These research reports are only looking at the online advertising side of Digital Marketing. More and more companies are still going to invest in their Digital properties in terms of pure strategy, design and build. They are looking for ways to "get their message out there." At the same time, more and more people are having their first brand interactions at the search box. Actually having a modern, user-centric and search engine friendly home-base is becoming core to daily operation – especially as more traffic is being driven to websites via the online social networks, social media and overall online chatter and buzz.

It’s going to be interesting to see which of these numbers are accurate and if online advertising was able to be semi-recession proof.


  1. Hey Mitch … great post. Your last point, “More and more companies are still going to invest in their Digital properties in terms of pure strategy, design and build.� You are bang on. Ever since the slow began I have felt a general increase in brands (big and small) taking a hard look at their digital properties (both public & private). Getting the basics right … looking to create great experiences over it will do for now. For some time now I have been asking a simple question, “Do you invite guests over to your home before cleaning it up?� No…then why do you spend so much time and effort driving potential new customers to your digital properties just to turn them away?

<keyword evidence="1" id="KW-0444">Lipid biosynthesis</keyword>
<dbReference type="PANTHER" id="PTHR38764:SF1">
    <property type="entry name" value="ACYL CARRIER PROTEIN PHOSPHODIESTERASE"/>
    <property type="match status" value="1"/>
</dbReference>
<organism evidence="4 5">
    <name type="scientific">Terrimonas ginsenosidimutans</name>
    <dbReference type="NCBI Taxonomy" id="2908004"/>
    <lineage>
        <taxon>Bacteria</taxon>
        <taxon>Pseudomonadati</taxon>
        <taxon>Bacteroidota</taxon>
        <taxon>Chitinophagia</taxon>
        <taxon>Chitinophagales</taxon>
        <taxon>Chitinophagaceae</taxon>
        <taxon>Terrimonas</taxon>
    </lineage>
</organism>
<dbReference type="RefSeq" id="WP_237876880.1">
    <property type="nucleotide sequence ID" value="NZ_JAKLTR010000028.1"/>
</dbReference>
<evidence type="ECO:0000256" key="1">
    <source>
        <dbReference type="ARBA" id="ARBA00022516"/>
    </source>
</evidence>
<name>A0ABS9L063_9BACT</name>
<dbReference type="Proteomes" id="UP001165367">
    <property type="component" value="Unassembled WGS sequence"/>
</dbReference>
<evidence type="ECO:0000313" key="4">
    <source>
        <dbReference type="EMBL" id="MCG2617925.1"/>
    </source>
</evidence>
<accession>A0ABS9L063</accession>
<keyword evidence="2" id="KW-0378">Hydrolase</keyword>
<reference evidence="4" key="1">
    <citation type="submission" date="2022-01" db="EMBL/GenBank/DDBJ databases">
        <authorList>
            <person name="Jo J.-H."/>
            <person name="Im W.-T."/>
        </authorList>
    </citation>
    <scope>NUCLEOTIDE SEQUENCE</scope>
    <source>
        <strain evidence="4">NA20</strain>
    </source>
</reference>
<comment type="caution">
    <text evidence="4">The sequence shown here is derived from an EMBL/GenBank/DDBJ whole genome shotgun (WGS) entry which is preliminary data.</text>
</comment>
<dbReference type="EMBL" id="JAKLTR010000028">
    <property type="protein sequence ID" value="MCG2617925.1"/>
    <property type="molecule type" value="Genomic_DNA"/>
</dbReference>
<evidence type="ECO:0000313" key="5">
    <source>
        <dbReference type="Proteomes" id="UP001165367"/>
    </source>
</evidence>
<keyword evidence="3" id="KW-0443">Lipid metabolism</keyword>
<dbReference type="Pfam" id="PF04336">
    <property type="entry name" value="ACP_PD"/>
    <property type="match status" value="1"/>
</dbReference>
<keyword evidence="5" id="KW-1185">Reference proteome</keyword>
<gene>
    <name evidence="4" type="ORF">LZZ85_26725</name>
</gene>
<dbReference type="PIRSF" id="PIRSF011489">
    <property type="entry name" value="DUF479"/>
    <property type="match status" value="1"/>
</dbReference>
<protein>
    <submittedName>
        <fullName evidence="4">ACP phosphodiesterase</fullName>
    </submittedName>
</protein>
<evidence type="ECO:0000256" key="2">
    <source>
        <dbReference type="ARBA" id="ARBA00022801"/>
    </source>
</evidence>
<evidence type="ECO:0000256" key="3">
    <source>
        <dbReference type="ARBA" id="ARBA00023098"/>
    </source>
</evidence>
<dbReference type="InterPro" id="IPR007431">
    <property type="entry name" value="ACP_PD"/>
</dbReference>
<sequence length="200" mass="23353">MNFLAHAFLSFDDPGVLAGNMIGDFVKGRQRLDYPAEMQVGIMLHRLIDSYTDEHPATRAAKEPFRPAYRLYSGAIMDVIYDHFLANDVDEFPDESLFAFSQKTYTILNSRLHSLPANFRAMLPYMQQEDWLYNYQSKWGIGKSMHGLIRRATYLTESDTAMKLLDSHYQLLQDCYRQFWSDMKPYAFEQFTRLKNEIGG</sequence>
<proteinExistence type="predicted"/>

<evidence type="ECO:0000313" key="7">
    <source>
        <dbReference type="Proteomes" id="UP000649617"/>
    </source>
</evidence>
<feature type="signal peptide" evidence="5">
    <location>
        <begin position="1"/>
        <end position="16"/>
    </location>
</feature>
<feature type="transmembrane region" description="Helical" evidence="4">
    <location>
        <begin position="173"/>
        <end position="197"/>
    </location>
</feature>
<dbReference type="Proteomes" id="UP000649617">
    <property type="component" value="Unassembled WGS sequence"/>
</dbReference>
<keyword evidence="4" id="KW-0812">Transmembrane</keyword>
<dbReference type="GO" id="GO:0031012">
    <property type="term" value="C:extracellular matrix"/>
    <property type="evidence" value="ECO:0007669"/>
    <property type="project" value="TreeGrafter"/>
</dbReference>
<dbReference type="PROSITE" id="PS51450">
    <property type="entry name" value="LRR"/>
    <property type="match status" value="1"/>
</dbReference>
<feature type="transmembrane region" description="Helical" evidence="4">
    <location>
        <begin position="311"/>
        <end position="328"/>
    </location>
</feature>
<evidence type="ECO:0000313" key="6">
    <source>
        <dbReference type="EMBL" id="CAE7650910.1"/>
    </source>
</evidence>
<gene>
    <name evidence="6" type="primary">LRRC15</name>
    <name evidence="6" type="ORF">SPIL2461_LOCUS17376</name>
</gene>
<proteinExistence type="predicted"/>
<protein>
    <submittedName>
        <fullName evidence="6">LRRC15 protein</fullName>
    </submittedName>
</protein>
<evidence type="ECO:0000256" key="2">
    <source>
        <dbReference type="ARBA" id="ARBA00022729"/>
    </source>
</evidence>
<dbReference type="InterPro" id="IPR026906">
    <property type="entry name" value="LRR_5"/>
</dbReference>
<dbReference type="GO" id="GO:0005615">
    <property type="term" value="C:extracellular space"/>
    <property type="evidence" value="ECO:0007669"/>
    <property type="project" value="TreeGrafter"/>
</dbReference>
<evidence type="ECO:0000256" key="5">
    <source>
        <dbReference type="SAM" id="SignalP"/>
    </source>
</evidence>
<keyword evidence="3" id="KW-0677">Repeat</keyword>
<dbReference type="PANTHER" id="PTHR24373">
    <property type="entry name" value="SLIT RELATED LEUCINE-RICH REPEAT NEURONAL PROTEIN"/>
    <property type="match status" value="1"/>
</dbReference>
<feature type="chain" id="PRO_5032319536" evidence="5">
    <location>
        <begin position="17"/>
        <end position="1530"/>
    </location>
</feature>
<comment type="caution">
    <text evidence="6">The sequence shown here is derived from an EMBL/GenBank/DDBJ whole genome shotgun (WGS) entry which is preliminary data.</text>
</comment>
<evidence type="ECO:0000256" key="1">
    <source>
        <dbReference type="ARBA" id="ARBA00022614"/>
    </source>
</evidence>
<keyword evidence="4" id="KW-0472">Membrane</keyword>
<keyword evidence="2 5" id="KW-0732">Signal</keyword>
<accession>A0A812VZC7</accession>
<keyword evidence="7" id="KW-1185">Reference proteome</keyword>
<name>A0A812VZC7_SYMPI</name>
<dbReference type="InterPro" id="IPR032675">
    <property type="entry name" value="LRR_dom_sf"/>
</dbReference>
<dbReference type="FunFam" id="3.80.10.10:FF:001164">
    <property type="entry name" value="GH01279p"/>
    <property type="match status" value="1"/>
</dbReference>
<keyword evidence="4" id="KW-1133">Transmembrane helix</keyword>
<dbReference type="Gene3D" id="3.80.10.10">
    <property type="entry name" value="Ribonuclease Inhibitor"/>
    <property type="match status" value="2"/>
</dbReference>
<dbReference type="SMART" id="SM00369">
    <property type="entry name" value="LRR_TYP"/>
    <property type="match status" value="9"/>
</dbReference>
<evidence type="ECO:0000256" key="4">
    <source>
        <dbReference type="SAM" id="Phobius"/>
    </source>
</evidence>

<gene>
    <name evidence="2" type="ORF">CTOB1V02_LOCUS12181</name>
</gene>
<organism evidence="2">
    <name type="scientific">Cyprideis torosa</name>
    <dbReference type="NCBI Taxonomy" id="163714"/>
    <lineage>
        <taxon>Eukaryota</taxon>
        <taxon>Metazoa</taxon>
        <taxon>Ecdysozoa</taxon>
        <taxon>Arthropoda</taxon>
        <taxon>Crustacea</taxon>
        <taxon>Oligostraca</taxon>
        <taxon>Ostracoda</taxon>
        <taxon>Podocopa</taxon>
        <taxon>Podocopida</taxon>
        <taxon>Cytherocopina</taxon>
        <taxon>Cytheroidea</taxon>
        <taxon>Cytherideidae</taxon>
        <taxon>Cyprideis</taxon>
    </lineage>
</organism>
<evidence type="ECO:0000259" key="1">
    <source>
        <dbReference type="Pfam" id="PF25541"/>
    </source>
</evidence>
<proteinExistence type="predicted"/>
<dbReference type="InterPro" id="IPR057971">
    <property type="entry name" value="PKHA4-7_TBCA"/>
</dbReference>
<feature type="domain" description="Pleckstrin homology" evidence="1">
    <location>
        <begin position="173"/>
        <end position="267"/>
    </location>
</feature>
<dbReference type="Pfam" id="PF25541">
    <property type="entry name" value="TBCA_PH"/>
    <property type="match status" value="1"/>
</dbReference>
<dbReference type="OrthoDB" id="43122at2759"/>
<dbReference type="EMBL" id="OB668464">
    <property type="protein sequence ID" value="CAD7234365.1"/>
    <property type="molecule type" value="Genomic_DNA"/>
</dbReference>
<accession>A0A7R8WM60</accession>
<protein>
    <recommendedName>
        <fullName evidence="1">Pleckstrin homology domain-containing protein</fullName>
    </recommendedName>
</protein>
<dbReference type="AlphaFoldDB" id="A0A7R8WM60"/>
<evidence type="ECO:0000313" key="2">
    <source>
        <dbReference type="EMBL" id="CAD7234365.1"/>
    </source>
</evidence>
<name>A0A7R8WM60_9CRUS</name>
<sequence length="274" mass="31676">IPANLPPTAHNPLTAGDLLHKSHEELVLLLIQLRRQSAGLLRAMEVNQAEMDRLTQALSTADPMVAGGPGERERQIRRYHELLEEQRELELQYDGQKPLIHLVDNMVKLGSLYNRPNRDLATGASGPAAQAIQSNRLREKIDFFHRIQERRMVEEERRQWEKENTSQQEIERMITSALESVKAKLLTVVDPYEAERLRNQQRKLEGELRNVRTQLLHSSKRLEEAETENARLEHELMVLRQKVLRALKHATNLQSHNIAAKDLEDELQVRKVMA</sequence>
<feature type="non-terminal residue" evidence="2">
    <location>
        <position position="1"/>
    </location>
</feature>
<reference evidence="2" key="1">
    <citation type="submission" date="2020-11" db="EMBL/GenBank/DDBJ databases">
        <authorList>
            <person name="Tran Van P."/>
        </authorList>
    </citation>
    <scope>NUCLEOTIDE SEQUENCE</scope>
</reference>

2. Mitch:
    In a world where most numbers we see these days trend downward, social network growth is one of the few things bucking that trend.
    As companies come to grips with reduced marketing budgets/resources and likely recognize the need to get more “creative” and try new things, it certainly seems as though the investment made in social media will grow. While perhaps somewhat less tangible, from a measurable metrics perspective, it offers a great complement to traditional online advertising efforts.
    From Skittles, to Tide, to Jack-in-the-box to Nissan Canada (for better or worse) we’re seeing more concrete evidence of this each week.
    Time will tell…

  3. I don’t think online advertising will be recession proof Mitch. It’s growing but I do see it being affected a bit.